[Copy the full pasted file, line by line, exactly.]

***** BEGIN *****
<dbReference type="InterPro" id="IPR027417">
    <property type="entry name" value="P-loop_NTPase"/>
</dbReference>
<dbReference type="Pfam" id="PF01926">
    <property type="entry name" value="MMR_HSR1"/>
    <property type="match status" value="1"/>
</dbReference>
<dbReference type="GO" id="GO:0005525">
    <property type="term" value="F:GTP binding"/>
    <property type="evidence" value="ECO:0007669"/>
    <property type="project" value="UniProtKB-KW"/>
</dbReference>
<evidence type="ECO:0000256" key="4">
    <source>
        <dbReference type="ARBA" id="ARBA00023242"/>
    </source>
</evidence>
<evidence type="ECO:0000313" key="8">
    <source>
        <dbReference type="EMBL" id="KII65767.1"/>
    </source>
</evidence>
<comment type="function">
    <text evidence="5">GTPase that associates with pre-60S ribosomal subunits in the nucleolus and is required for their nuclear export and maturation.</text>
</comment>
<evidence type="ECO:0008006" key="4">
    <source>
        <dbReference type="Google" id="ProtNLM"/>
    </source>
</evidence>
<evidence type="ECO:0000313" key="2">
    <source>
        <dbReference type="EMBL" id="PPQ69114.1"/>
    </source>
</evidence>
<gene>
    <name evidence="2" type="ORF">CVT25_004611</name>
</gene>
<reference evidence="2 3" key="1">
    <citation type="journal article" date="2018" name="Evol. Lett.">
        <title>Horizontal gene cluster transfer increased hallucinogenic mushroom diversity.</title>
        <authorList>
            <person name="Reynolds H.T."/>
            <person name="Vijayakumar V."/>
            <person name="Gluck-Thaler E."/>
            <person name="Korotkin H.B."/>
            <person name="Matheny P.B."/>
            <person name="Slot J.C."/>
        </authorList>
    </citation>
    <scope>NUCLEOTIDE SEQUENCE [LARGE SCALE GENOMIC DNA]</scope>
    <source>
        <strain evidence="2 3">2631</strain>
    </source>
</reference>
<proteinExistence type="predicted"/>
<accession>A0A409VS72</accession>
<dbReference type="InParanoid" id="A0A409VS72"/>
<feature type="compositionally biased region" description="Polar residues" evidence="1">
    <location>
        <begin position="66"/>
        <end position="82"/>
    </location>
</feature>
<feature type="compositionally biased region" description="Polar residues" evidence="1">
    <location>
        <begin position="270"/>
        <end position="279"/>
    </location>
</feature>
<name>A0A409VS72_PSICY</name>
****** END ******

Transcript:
<dbReference type="InterPro" id="IPR027417">
    <property type="entry name" value="P-loop_NTPase"/>
</dbReference>
<dbReference type="Pfam" id="PF01926">
    <property type="entry name" value="MMR_HSR1"/>
    <property type="match status" value="1"/>
</dbReference>
<dbReference type="GO" id="GO:0005525">
    <property type="term" value="F:GTP binding"/>
    <property type="evidence" value="ECO:0007669"/>
    <property type="project" value="UniProtKB-KW"/>
</dbReference>
<evidence type="ECO:0000256" key="4">
    <source>
        <dbReference type="ARBA" id="ARBA00023242"/>
    </source>
</evidence>
<evidence type="ECO:0000313" key="8">
    <source>
        <dbReference type="EMBL" id="KII65767.1"/>
    </source>
</evidence>
<comment type="function">
    <text evidence="5">GTPase that associates with pre-60S ribosomal subunits in the nucleolus and is required for their nuclear export and maturation.</text>
</comment>
<evidence type="ECO:0008006" key="4">
    <source>
        <dbReference type="Google" id="ProtNLM"/>
    </source>
</evidence>
<evidence type="ECO:0000313" key="2">
    <source>
        <dbReference type="EMBL" id="PPQ69114.1"/>
    </source>
</evidence>
<gene>
    <name evidence="2" type="ORF">CVT25_004611</name>
</gene>
<reference evidence="2 3" key="1">
    <citation type="journal article" date="2018" name="Evol. Lett.">
        <title>Horizontal gene cluster transfer increased hallucinogenic mushroom diversity.</title>
        <authorList>
            <person name="Reynolds H.T."/>
            <person name="Vijayakumar V."/>
            <person name="Gluck-Thaler E."/>
            <person name="Korotkin H.B."/>
            <person name="Matheny P.B."/>
            <person name="Slot J.C."/>
        </authorList>
    </citation>
    <scope>NUCLEOTIDE SEQUENCE [LARGE SCALE GENOMIC DNA]</scope>
    <source>
        <strain evidence="2 3">2631</strain>
    </source>
</reference>
<proteinExistence type="predicted"/>
<accession>A0A409VS72</accession>
<dbReference type="InParanoid" id="A0A409VS72"/>
<feature type="compositionally biased region" description="Polar residues" evidence="1">
    <location>
        <begin position="66"/>
        <end position="82"/>
    </location>
</feature>
<feature type="compositionally biased region" description="Polar residues" evidence="1">
    <location>
        <begin position="270"/>
        <end position="279"/>
    </location>
</feature>
<name>A0A409VS72_PSICY</name>